As for cropping, I like the tighter crop, but maybe not quite that tight.

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#12 mandarinfish

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Posted 18 October 2004 - 10:26 AM

Hmm, I did a little looking around to find out more about this crab's habitat, and came across another photo which shows a barnacle egg mass on another of these crabs:
http://www.seaphotos...rustaceans.html

Is this a fairly common occurance?

#13 Alex_Mustard

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Posted 18 October 2004 - 11:51 AM

Linda,

I don't have a great deal of experience with boxer crabs - but here is most of what I know. And they certainly would make a good video subject.

Boxer crabs live around and under rubble and rocks - see the background of my first image - in very shallow water, less than 15ft deep. I have seen them in both Manado and Bali. Most photos show boxer crabs out on the sand. In my experience this is not where they live and I suspect these crabs have been moved onto this backgrounds to produce a better picture.

My pictures were taken on a night dive, on a site I had dived on 2 nights before without seeing the crabs. Maybe I missed them - certainly the guides didn't know they were there - so we weren't looking for them. But once I found the first one I quite quickly found 2 more adults, and two juveniles. I'm pretty good at spotting critters - so I am surprised I hadn't seen them on the previous nights.

The only difference on this night was that we were about 45 minutes late into the water - I had been on the phone to Robert Delfs aka Frogfish (while I was in my wetsuit which delayed me) and then we had done about 80 minutes in the water before seeing the crabs. So I guess it was about 2 hours after sunset when I started finding the crabs. The dive was about 95 mins in total.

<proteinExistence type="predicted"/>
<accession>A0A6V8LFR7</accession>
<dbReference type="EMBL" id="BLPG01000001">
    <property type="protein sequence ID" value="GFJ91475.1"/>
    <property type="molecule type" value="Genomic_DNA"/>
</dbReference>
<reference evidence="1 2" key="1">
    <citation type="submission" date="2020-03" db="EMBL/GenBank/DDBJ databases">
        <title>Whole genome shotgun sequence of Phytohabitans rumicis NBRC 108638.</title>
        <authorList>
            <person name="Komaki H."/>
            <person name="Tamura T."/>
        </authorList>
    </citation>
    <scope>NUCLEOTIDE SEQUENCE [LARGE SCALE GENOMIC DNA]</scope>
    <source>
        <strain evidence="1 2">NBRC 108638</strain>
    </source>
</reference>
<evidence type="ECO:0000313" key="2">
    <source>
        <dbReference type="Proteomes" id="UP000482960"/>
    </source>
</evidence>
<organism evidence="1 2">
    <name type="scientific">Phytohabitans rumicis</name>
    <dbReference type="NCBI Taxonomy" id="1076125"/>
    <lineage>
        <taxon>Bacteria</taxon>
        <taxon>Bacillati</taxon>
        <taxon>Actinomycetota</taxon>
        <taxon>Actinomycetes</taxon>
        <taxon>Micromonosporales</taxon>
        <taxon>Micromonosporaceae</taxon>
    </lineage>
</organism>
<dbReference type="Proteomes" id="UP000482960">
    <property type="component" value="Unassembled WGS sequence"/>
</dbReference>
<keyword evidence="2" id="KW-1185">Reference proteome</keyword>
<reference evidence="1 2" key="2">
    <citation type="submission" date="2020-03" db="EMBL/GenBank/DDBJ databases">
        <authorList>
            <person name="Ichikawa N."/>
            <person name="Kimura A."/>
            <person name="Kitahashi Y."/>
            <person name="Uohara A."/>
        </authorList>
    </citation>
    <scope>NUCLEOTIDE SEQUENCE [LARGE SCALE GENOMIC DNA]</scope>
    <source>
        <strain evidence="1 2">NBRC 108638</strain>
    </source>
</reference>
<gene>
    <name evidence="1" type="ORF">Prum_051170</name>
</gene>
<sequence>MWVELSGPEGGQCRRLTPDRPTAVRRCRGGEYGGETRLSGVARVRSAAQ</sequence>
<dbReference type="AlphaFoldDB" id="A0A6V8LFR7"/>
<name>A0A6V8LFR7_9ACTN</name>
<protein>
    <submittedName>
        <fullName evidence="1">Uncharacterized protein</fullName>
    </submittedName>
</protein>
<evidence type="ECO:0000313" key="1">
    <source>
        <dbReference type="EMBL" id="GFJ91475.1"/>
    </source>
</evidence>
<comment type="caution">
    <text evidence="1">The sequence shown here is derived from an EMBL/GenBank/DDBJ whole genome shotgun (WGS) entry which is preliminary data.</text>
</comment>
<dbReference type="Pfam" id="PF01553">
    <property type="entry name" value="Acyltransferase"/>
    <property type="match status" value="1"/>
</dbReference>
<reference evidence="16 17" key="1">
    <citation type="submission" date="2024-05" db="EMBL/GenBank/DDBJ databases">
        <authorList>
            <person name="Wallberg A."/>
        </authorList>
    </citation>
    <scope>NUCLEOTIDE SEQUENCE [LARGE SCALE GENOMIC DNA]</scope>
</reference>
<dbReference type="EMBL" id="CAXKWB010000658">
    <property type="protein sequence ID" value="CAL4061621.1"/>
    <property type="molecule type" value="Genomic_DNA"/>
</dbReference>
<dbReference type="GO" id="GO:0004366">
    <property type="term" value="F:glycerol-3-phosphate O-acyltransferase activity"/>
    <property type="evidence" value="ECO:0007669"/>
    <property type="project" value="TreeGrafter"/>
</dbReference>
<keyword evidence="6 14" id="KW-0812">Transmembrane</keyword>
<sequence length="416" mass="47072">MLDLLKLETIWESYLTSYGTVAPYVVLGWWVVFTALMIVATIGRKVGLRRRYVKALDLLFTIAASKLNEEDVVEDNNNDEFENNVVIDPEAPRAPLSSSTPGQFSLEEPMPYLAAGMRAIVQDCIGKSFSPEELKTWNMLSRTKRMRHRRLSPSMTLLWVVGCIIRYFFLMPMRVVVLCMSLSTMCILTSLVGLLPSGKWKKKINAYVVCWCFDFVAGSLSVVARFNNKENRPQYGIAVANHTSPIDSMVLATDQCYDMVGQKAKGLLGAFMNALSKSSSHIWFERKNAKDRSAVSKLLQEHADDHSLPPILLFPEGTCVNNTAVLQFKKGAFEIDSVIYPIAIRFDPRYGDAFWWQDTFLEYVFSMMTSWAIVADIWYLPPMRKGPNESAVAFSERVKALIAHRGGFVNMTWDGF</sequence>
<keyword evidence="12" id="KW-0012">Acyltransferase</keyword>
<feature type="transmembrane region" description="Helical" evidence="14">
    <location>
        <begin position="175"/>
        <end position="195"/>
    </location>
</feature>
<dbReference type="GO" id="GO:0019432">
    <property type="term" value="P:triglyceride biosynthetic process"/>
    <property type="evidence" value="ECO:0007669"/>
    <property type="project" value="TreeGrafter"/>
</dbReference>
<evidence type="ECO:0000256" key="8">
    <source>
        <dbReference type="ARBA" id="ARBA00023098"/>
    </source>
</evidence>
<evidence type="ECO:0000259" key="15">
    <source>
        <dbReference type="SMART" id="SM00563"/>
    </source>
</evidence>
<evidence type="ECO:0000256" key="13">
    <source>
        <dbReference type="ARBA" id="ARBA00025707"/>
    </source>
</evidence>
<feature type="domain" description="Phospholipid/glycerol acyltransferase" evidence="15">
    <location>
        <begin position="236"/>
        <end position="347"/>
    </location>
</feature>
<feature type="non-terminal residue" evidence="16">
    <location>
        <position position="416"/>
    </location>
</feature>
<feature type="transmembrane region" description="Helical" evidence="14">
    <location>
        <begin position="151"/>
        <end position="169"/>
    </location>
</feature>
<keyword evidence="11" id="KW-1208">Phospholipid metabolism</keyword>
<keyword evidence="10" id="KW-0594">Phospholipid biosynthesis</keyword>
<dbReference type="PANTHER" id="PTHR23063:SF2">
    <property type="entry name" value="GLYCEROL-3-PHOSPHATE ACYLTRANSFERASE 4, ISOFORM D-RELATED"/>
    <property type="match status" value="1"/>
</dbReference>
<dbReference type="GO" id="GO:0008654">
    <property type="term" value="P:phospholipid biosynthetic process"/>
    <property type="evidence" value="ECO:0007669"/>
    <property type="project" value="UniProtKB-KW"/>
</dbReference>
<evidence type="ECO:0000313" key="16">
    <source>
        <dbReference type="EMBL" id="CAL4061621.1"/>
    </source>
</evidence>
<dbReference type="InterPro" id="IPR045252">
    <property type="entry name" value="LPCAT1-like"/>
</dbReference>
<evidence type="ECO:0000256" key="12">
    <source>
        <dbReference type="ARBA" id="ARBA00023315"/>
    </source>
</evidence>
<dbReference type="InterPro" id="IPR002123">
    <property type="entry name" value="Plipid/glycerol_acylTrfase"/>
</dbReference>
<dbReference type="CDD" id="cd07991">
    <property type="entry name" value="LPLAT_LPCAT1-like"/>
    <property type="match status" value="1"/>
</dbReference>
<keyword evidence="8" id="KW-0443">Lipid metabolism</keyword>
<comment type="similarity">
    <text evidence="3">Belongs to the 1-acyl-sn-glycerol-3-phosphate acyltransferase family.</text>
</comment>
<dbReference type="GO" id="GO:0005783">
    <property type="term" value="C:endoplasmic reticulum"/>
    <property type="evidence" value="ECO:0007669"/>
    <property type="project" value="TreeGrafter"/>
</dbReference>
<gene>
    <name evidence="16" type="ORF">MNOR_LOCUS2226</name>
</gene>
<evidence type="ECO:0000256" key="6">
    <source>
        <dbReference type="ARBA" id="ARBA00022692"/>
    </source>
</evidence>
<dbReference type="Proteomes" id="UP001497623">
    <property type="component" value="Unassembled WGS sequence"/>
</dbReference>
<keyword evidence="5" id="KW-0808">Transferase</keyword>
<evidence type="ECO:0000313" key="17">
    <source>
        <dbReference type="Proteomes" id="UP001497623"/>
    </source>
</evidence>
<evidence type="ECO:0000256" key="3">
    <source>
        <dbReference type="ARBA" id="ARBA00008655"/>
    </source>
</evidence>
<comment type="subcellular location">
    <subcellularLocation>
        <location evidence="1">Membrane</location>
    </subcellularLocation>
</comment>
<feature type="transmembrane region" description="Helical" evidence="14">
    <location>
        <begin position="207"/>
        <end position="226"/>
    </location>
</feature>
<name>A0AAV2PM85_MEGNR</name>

During the day, dive guides usually have to turn over lots of rocks to find the crabs. This was certainly the case when I saw them in Manado. And then once found they are often picked up and moved on to the sand for people to see/photograph. I am not a fan of this. All the crabs I saw were out and about - and I did not need to overturn or move rocks to see them.

So maybe a late night dive in shallow rocky area would be the best way to try and find them? I am running a trip to Bali next September and I'm sure Boxer Crabs will be one of the creatures we will be after.

The picture you've posted from seaphotos looks very much like it was taken in Tulamben - although Tulamben is of course not the only place in Indonesia with black volcanic sand!!

Alex

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#14 Leslie

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Posted 18 October 2004 - 07:43 PM

Occurrence of parasites like Saculina vary with each species & each population. In an area with lots of boxer crabs in fairly close proximity the incidence of infected crabs could get pretty high for a while. Eventually the number of boxers will drop because they're not reproducing. What I find fascinating about this kind of parasite is that they basically take over the brains & reproductive systems of their hosts. Other types of parasites alter the behavior of their hosts, for example causing a fish that normally swims along an estuary bottom to swim near the water surface where it can be eaten by a bird, allowing the parasite to continue onto the next stage of its life cycle. If this kind of stuff interests you read "Parasite Rex" by Carl Zimmer. Well written & easy to read, "Parasite Rex" is full of this kind of great stuff. In fact, it mentions that some scientists think that evolution was/is driven by the need to stay ahead of parasites - even the switch from asexual to sexual reproduction!

#15 pummkin

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Posted 18 October 2004 - 09:34 PM

Hey! That's a great shot! I love it! On one of my muck dives, I saw the same anemone swimming away, floating & undulating its' body. Can anemones swim???

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#16 Leslie

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Posted 19 October 2004 - 08:18 AM

Yup, the solitaries can move about, swim, and some even use the current to roll across the bottom.